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Monsanto Trial: Judge Rejects Bid to Overturn Landmark Cancer Verdict
Written by <a href="index.php?option=com_comprofiler&task=userProfile&user=41599"><span class="small">Sam Levin, Guardian UK</span></a>   
Tuesday, 23 October 2018 08:36

Levin writes: "A California judge has rejected Monsanto's appeal to overturn a landmark jury verdict which found that its popular herbicide causes cancer."

Dewayne 'Lee' Johnson reacts after hearing the verdict in his case against Monsanto. (photo: Josh Edelson/AP)
Dewayne 'Lee' Johnson reacts after hearing the verdict in his case against Monsanto. (photo: Josh Edelson/AP)


Monsanto Trial: Judge Rejects Bid to Overturn Landmark Cancer Verdict

By Sam Levin, Guardian UK

23 October 18


Dewayne Johnson originally won $289m after finding Roundup weedkiller caused illness, but judge reduces financial award

California judge has rejected Monsanto’s appeal to overturn a landmark jury verdict which found that its popular herbicide causes cancer.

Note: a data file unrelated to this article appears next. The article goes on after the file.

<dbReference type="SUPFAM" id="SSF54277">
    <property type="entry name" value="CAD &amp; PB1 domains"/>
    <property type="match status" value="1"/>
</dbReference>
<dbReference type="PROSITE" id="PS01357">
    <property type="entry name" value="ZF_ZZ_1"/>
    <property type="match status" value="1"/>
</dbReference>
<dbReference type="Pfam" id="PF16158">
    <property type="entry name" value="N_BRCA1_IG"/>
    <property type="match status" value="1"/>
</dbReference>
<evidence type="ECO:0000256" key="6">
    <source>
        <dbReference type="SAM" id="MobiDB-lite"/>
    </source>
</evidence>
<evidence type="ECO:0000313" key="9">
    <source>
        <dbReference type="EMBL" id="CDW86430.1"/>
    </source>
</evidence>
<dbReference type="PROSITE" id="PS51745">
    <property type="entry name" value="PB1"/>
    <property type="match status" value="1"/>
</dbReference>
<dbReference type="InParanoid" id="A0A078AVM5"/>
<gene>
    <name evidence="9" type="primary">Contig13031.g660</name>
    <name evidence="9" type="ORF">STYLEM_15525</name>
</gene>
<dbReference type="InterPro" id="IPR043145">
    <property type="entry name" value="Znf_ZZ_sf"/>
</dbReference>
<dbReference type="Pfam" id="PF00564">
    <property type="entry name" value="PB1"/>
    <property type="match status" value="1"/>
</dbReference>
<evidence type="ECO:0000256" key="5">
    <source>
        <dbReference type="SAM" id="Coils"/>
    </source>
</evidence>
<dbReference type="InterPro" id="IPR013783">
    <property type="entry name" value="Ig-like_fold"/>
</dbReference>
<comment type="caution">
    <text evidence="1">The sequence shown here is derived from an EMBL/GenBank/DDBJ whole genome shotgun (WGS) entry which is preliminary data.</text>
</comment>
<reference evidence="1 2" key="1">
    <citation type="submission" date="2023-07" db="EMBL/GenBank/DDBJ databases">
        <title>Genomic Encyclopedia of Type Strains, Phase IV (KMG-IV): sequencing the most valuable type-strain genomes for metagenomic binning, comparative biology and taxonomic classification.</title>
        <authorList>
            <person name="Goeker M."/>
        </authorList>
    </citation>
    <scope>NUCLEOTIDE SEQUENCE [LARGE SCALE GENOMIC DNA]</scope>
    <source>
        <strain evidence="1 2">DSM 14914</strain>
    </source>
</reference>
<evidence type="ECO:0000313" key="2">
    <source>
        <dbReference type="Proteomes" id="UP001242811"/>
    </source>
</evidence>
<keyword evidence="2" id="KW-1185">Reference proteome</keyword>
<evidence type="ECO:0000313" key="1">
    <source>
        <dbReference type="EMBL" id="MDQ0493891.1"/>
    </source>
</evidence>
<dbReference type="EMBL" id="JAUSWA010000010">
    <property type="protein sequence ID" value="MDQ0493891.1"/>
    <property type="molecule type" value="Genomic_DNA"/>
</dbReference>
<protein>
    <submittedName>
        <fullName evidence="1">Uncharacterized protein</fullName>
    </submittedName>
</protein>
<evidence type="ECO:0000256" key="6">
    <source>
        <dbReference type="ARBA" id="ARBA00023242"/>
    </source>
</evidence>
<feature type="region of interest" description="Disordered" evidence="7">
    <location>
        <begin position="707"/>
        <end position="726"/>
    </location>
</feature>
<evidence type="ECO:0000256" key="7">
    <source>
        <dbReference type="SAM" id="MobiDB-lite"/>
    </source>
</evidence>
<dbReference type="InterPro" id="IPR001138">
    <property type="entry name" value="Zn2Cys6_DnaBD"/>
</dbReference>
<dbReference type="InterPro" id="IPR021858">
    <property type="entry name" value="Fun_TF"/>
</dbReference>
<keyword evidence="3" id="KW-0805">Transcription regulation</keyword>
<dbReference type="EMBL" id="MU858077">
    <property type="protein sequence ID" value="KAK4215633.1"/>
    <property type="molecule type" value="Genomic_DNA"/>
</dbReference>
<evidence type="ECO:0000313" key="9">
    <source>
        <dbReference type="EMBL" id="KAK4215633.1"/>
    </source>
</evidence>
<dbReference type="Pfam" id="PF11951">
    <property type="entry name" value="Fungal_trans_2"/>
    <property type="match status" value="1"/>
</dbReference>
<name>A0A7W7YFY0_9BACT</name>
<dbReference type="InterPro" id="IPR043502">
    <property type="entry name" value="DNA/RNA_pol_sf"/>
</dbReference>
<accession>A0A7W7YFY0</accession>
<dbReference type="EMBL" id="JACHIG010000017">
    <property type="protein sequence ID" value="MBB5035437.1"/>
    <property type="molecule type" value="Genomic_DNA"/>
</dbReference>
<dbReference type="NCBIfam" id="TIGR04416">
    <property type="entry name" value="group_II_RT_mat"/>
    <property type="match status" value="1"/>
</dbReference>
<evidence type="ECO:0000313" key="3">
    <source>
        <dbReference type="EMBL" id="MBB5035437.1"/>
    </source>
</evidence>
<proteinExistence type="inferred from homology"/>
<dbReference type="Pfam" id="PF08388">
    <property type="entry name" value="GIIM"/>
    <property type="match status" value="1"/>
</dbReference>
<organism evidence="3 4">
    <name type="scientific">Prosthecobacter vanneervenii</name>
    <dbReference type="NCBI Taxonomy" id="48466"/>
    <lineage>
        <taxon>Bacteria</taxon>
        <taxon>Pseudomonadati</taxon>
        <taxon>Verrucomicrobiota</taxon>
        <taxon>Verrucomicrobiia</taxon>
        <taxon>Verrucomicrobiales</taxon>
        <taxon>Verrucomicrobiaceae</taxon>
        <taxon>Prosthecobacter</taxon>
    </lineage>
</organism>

The judge’s ruling on Monday largely sided with Dewayne “Lee” Johnson, a father of three and former school groundskeeper, who won a $289m award over the summer after alleging that his exposure to Roundup weedkiller gave him cancer. During the trial, the first of its kind, the 46-year-old also alleged that Monsanto had failed to warn him of the risks of using its product.

Monsanto, now owned by Bayer, the German pharmaceutical company, filed an appeal of the verdict, which said the company was responsible for “negligent failure”, knew or should have known that its product was “dangerous”, and had “acted with malice or oppression”.

Monsanto fought to overturn the verdict, arguing the evidence was insufficient. The San Francisco superior court judge Suzanne Bolanos had suggested in an initial written ruling this month that she was considering granting a new trial. But she ultimately denied Monsanto’s request. However, she has ruled to reduce punitive damages from $250m to $39m.